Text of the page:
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Fatigue and Gender Combination May Cause Some Knee Injuries

August 30, 2007 11:33 AM

By Jim Brown, Ph.D., Executive Editor, Sports Performance Journal, Author, Tennis: Steps to Success

A new study conducted at the Cleveland Clinic sheds some light of why certain athletes may be more prone to ACL tears when they are fatigued. The study, published in the March 2007 issue of Medicine and Science in Sports and Exercise, found that female athletes have a tendency to land with a more flexed ankle, the foot rolling outward with an elevated arch, more knee abduction, and knee internal rotation compared to male athletes.

The study also showed that fatigue caused significant increases in these same biomechanical measures. The impact of fatigue on knee movements and loads was observed to be more pronounced in women, which might explain their greater risk of ACL injury during landing compared to men. According to the NCAA, female athletes are at least twice as likely to suffer an ACL injury as male athletes and in some cases up to eight times more likely. Research shows that one in 10 female athletes will experience an ACL injury at some point in their careers.

“Fatigue affects individuals differently. As we begin to pinpoint how fatigue relates to joint motion during sports movements, we hope to gain a better understanding of how ACL injuries occur and how to prevent them.” says Susan Joy, M.D., Director, Woman’s Sports Health at Cleveland Clinic and co-author of the study.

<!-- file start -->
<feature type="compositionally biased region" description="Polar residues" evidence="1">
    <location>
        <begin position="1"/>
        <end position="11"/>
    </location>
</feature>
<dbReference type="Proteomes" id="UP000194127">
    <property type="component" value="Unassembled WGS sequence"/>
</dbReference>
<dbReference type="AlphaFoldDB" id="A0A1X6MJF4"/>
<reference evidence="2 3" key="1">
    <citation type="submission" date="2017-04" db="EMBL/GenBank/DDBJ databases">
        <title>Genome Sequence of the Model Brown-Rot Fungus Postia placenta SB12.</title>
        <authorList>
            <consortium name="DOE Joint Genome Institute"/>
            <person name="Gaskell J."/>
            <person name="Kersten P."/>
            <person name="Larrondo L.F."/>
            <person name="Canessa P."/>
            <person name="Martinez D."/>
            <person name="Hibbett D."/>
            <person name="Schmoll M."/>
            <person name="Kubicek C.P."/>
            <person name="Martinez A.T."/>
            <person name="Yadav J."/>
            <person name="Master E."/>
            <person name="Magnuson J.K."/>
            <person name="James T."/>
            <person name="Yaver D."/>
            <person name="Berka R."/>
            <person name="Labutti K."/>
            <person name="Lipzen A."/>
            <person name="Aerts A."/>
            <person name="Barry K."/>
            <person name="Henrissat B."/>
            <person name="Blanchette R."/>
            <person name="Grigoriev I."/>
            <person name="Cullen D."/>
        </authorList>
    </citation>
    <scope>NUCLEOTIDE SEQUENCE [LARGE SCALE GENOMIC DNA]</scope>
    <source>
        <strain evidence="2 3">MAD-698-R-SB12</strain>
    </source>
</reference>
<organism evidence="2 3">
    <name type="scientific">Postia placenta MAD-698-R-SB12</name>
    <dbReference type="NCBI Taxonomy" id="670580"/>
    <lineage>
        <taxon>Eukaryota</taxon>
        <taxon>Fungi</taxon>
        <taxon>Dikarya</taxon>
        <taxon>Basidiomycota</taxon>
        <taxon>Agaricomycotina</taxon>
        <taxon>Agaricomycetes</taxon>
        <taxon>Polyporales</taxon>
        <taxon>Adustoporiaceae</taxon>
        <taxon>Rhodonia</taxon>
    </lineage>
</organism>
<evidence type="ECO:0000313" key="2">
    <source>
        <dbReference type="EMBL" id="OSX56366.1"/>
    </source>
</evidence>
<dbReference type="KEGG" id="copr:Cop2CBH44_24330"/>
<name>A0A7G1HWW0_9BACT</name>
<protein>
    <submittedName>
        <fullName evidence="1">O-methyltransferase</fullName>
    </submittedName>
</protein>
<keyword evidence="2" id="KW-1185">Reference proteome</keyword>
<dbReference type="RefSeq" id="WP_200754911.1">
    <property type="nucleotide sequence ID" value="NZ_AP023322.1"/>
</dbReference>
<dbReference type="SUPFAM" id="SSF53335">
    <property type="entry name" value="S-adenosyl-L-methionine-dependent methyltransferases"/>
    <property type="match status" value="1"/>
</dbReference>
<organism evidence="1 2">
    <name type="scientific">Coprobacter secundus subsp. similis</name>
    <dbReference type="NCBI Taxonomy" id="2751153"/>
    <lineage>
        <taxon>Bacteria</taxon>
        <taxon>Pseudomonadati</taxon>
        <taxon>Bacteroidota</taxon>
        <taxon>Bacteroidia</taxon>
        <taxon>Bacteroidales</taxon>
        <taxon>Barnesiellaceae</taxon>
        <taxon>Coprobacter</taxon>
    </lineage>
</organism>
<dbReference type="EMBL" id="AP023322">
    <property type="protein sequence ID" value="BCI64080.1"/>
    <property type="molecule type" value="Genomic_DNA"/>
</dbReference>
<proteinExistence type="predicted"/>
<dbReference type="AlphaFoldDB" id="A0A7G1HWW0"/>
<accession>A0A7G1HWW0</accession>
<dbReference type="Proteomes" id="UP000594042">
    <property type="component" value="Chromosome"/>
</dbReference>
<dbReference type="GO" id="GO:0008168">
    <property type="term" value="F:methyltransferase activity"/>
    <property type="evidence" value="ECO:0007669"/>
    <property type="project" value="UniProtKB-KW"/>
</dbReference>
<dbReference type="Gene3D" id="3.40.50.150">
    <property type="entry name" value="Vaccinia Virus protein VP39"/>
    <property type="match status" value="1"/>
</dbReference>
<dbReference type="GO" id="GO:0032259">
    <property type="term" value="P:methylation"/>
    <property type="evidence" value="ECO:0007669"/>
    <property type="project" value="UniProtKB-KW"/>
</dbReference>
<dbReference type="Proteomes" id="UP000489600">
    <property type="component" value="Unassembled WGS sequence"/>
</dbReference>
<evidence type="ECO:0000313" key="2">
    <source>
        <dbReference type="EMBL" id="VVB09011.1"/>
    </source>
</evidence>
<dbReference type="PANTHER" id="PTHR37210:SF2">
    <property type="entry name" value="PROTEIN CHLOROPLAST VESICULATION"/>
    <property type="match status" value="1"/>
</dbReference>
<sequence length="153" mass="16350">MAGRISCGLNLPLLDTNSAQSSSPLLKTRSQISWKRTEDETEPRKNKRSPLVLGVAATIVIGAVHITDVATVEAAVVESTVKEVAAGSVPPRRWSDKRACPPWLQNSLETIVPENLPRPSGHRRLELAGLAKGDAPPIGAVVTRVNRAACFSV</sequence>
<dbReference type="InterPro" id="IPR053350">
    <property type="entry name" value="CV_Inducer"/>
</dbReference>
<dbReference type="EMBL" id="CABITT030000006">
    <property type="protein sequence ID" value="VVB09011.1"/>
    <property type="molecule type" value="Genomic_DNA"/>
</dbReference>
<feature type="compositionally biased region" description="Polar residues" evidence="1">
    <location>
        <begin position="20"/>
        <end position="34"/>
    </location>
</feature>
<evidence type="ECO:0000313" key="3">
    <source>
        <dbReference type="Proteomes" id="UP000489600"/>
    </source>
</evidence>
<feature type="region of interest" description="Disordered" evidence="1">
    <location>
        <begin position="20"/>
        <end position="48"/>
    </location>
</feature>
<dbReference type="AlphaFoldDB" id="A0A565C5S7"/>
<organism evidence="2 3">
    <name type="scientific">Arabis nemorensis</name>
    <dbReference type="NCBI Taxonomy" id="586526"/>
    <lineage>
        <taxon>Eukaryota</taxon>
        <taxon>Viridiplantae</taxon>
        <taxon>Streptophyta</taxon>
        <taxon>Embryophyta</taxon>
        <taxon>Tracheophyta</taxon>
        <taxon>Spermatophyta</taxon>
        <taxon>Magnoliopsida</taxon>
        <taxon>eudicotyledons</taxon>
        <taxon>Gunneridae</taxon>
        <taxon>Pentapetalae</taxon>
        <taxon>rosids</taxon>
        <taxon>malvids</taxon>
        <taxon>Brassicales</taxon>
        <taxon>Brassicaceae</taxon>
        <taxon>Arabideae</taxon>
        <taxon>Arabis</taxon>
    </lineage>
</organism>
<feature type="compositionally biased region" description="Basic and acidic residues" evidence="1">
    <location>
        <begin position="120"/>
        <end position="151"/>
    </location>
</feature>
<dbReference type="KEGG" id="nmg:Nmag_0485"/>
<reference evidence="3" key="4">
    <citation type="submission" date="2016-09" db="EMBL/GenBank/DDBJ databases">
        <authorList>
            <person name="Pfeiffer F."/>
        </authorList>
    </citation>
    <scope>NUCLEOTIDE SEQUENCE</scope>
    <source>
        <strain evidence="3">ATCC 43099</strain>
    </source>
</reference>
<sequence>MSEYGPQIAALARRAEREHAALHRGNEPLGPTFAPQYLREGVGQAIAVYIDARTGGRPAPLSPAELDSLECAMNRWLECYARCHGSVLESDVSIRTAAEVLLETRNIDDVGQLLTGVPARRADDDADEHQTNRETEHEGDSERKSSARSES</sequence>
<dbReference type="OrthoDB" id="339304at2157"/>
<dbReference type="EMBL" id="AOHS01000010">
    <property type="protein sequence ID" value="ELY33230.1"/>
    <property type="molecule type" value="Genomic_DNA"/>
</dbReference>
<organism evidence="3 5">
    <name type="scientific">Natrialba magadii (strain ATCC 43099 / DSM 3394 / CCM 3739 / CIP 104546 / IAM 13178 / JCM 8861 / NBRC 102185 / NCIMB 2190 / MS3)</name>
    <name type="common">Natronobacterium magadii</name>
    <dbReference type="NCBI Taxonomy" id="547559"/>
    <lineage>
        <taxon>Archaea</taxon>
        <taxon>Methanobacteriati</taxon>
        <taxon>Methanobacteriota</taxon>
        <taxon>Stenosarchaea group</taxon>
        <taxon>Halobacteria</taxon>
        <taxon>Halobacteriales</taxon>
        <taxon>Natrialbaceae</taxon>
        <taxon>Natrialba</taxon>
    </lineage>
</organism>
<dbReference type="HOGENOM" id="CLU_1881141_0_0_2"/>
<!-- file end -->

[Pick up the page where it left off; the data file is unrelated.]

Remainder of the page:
Athletes who took part in the study were observed drop-jumping in the Cleveland Clinic Lerner Research Center’s Biomechanics lab. The athletes had their movement recorded using 3-D high-speed motion analysis techniques to examine lower-limb-joint kinematics and kinetics during 10 drop-jumps, both before and after fatigue.

Gary Calabrese, Director, Cleveland Clinic Sports Health Rehabilitation and the study’s co-author, said the findings open the door for further research and clinical application. “Understanding when and why athletes suffer debilitating knee injuries helps us develop more successful and personalized treatment and prevention programs for at-risk individuals.”

[adapted from a Cleveland Clinic press release]




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